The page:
end of 1997, we moved to singapore from india. in 2015, the country celebrated fifty years of independence. singapore has given me much and i am fascinated by the spirit of this gutsy city state with hardly any land or resources, but oh what dreams and chutzpah (the finest interpretation of the word), the ability to reach big, hunker down and hold and strategise and act and grow. despite my many years here, i haven’t seen a lot of the island, which started out at only 28 miles by 18. now of course it’s bigger, thanks to that spirit i spoke of. so i thought why not see singapore in this landmark year, and celebrate #sg50. aj, my friend and trainer, and i traipse in different parts of the city every week. hope you enjoy the walk talk. you’ll find more in my index. and the walks continue in singapore’s year 51.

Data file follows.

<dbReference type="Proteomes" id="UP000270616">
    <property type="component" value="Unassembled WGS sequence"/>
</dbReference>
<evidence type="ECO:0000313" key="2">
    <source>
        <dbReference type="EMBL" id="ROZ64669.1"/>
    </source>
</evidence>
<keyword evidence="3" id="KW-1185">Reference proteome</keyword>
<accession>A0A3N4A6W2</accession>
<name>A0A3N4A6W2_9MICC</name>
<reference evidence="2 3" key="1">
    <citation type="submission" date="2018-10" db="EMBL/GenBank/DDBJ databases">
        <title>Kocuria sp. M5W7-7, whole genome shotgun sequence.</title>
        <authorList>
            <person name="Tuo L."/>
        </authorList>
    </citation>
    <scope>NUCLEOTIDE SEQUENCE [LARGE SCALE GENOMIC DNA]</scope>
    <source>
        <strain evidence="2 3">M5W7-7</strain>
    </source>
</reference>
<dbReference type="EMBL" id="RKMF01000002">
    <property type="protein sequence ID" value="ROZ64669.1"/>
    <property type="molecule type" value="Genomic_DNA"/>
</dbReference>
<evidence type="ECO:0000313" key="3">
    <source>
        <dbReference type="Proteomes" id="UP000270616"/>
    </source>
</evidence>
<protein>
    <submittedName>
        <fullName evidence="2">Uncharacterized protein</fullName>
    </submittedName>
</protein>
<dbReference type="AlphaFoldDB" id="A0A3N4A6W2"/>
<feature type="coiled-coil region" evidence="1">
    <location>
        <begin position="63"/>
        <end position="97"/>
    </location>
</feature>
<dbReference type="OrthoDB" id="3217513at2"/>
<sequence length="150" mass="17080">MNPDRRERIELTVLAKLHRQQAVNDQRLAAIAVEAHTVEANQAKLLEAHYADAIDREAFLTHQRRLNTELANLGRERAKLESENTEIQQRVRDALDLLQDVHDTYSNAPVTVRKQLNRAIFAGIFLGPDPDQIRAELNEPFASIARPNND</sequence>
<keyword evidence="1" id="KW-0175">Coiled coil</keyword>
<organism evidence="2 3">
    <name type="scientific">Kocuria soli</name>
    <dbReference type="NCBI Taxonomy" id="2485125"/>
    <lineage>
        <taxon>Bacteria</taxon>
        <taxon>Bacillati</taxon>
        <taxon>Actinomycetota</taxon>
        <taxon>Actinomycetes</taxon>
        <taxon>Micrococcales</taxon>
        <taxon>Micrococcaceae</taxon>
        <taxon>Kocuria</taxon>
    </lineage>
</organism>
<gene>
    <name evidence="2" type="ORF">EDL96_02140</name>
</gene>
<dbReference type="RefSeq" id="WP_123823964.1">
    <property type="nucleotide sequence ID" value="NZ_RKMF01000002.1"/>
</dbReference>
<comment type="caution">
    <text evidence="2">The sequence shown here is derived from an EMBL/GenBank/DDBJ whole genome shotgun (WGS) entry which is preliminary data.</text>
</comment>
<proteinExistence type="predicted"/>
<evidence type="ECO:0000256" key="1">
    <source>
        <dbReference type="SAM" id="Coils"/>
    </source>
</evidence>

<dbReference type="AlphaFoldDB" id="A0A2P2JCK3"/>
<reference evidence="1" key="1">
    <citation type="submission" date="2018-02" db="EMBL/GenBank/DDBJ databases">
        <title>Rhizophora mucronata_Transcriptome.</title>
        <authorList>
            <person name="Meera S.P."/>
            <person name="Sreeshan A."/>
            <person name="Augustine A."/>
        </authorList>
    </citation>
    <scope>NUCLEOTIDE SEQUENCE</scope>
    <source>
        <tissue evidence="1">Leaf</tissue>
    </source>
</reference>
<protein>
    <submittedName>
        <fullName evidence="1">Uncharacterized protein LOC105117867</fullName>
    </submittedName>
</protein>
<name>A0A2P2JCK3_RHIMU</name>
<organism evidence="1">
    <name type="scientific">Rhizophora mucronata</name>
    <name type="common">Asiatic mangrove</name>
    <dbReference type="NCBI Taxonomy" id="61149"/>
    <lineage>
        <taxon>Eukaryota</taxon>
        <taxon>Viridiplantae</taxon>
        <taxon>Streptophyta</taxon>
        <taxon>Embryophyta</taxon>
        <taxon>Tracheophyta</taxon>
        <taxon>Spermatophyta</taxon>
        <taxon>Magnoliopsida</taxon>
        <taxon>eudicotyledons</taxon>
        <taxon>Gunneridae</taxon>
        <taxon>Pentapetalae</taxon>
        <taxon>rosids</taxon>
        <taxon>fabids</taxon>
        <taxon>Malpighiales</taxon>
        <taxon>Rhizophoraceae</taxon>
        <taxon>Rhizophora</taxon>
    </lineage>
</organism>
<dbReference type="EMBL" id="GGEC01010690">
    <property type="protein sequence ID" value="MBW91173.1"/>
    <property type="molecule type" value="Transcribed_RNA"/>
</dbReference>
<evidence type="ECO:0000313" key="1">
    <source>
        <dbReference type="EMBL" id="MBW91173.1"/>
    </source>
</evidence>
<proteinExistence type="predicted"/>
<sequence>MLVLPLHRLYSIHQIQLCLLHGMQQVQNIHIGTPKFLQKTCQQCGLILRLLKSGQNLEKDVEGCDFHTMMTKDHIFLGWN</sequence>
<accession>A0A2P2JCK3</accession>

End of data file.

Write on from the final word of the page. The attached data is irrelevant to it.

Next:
indrani’s index

maybe if you sit there and look out, you’ll see a soldier swimming across… ww2 is never that far away from here.

water hyacinth conquering land.

yes, do not feed crocodile, 🙂

those two ropes i mentioned earlier. this park not meant for the faint of heart and tardy of foot.

there used to be mangrove forests at this estuarine stretch once, some of that is still there i think, there are also manicured parks richly green.

no swish mercs and bmws on this road.

 

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10 Comments

  • bhattacharyanirmala@gmail.com'
    Reply
    Nirmala Bhattacharya
    February 2, 2017 at 1:52 pm

    Lovely Indrani, how beautifully you made me feel like I was at the water.

    • Reply